One of the big goals of The Computer Boys book was to help shift the focus of center of gravity of the history of computing from hardware to software, from machines to people — and not just the usual people, the “great man” inventors that dominate most popular histories of computing, but the thousands of largely anonymous men and women who worked to construct the computerized systems that form the basic infrastructure of our modern, information-centric society.
It has been a source of great embarrassment to me, therefore, to have people ask me about the man pictured on the cover of my book and not to have any real information about who he was or what he did. I did not even know exactly which computer he was standing in front of. [For those of you not familiar with the publishing business, my ignorance is somewhat excusable: in most cases, authors have no input into the book design process, and I never communicated directly with the graphic designers who did the (excellent) cover design.]
Thanks to Richard Gillespie, the head of the History & Technology department at the Museum Victoria in Melbourne, Australia, I now know exactly who this person was. His name was Trevor Pearcey, and the machine he is standing in front of is the CSIR Mark 1, the fourth stored program computer ever constructed. Pearcey was trained as a physicist and mathematician who in 1945 left England for Australia to work at the Radiophysics Division of the Council for Scientific and Industrial Research (CSIR). The CSIR Mark 1, which he helped design, ran its first program in 1949 and was operational by 1951. The Museum Victoria has an excellent exhibit on this early and important computer.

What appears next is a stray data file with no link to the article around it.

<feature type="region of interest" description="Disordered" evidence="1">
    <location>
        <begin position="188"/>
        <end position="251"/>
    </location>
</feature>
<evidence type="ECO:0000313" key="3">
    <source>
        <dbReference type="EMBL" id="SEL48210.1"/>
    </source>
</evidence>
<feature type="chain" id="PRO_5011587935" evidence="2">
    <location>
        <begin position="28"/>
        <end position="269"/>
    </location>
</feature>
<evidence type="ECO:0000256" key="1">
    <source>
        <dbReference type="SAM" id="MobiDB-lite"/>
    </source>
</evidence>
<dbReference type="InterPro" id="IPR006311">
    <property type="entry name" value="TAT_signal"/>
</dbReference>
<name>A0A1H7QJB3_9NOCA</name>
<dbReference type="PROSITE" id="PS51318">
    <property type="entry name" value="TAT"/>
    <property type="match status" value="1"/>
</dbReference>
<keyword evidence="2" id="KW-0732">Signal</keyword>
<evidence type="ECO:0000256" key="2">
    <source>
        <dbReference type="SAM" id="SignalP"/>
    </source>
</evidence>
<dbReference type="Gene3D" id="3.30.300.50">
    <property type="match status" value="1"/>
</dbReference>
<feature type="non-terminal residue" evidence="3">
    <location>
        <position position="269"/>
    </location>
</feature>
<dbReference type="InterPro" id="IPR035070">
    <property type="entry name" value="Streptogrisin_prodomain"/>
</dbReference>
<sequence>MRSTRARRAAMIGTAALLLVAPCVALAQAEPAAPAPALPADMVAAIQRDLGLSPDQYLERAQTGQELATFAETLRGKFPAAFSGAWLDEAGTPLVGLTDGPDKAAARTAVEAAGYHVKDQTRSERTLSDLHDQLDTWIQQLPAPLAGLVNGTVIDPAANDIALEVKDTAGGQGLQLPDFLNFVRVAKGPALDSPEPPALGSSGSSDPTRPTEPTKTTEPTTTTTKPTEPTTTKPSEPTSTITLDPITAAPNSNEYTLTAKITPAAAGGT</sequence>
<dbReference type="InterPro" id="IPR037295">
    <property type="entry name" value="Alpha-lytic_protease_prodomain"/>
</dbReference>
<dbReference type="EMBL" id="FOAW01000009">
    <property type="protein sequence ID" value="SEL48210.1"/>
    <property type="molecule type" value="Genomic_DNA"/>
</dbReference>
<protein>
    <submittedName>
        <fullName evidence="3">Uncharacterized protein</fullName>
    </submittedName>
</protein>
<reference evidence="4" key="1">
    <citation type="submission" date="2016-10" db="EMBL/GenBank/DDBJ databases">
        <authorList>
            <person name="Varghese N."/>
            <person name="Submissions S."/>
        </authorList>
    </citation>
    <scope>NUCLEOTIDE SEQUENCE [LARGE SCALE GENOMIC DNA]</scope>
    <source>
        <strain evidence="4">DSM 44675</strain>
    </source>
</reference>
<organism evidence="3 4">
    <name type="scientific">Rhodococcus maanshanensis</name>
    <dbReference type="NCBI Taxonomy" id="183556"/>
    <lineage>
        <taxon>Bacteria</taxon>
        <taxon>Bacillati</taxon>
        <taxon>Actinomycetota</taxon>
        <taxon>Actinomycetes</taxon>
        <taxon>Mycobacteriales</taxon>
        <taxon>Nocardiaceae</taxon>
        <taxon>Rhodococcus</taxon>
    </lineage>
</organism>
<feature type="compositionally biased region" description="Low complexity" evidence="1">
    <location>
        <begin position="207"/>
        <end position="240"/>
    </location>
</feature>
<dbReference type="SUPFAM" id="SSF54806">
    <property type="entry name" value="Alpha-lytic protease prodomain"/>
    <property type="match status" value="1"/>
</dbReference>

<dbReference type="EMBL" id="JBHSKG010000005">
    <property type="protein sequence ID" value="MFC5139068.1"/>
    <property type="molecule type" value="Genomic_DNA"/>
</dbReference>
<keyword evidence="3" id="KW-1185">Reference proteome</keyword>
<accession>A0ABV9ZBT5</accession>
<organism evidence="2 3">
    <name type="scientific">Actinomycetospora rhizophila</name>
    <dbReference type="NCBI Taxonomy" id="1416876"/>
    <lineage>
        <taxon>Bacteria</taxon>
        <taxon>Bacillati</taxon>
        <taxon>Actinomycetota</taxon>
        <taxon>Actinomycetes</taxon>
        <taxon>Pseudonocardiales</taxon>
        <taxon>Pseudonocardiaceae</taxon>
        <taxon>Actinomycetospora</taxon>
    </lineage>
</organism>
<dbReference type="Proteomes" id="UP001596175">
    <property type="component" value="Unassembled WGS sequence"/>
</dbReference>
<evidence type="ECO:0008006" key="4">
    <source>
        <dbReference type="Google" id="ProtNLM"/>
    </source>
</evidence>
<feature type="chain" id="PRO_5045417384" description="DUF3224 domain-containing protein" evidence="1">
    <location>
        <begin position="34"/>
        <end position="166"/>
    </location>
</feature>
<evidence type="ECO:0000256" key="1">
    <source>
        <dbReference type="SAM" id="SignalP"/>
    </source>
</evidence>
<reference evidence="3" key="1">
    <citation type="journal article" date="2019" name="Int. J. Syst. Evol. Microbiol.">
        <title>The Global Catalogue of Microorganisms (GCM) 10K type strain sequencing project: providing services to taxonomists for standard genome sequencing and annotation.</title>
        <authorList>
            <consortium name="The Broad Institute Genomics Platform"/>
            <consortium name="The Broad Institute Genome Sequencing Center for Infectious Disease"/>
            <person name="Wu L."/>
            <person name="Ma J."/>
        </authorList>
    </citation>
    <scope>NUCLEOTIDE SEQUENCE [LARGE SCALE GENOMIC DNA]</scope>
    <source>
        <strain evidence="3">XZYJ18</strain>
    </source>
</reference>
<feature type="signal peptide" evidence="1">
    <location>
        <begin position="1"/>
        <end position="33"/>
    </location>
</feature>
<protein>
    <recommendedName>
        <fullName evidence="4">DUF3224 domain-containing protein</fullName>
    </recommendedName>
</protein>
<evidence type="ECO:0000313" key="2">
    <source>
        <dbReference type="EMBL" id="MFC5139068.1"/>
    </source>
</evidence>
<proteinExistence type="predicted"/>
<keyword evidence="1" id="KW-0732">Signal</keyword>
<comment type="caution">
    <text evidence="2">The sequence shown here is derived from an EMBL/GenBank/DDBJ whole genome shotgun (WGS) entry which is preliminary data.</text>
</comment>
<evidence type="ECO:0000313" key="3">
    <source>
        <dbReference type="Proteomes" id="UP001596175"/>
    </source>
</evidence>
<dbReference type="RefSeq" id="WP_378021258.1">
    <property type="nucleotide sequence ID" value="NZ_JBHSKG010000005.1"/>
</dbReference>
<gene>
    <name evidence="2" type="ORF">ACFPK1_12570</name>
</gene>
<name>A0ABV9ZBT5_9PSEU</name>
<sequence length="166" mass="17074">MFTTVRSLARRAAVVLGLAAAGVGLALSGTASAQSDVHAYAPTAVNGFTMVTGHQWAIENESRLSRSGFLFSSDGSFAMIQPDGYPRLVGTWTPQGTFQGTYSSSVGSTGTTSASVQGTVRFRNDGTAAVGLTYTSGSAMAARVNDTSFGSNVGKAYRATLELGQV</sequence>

Trevor Pearcey went on to become one of the great figures in Australian computing. The Pearcey Foundation and the Pearcey National Award were established in honor of his accomplishments. He was born in 1919, and died in 1998.